Published Aug 29, 2014Rarely does a new release carry the weight of what was, and perhaps what can never be again. Yet there seems to be that underlying suggestion about Brad Gibson's Poontet, that the scene that brought its elements together is in decline. As listeners, are we to mourn what we may have never known, or to celebrate the glimpse that we are allowed? Named after a sex-themed Seattle performance space that brought the players together in 2011, Poontet is a six-song instrumental jazz EP worth checking out.
In an era of rapid-fire, oft-disposable releases, it's interesting that the EP was recorded sans-overdubs in a single 2012 session at the Seattle Drum School (where Gibson has also taught for the last ten years). With mixing and mastering not completed until this year, it acts as a historical snapshot of Northwest jazz greatness that leaves the listener wondering what else was/is on that camera roll. Gibson composed the entirety of the EP, with improvisational elements from players Ryan Burns and Mack Grout on keys, Scott Morning on trumpet, sax by Bryan Smith and Jason Gray of the Polyrhythmics on bass.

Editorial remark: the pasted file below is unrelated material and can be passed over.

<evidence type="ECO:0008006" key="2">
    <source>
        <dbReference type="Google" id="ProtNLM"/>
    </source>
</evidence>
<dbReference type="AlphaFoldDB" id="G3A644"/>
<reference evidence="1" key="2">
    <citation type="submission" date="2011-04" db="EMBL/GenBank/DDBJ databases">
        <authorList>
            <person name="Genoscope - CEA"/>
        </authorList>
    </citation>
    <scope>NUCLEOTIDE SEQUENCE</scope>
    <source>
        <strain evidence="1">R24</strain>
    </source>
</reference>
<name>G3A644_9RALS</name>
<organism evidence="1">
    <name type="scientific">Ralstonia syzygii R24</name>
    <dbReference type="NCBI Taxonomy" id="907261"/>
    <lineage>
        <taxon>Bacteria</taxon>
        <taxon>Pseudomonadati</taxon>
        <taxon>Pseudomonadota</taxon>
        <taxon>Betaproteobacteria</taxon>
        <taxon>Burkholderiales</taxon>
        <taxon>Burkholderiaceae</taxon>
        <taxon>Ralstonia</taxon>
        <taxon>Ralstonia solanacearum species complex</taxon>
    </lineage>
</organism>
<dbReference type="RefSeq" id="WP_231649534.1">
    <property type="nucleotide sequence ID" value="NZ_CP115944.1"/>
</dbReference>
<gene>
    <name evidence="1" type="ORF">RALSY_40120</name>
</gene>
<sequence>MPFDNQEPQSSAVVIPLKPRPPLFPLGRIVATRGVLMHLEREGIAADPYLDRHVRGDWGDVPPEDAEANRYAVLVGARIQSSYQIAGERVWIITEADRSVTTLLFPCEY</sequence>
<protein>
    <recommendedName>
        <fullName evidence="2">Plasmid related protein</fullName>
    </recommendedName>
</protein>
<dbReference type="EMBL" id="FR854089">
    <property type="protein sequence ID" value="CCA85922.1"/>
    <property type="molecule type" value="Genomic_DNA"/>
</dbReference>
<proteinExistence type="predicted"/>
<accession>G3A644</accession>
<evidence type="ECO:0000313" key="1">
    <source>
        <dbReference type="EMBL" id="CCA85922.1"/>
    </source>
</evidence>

At its heart, Poontet is a clean contemporary jazz offering with injections of fusion and psychedelic traces. Standout tracks include the moody, slow-building "I Hope U Make It Dirty" and the time signature-shifting "Blue Topaz." And while scenes and seasons change, and moments can never be recreated, there is no use in mourning an incubation period. Rather than a culmination, Poontet feels much more like the start of something, and something worth listening to, at that. (Independent)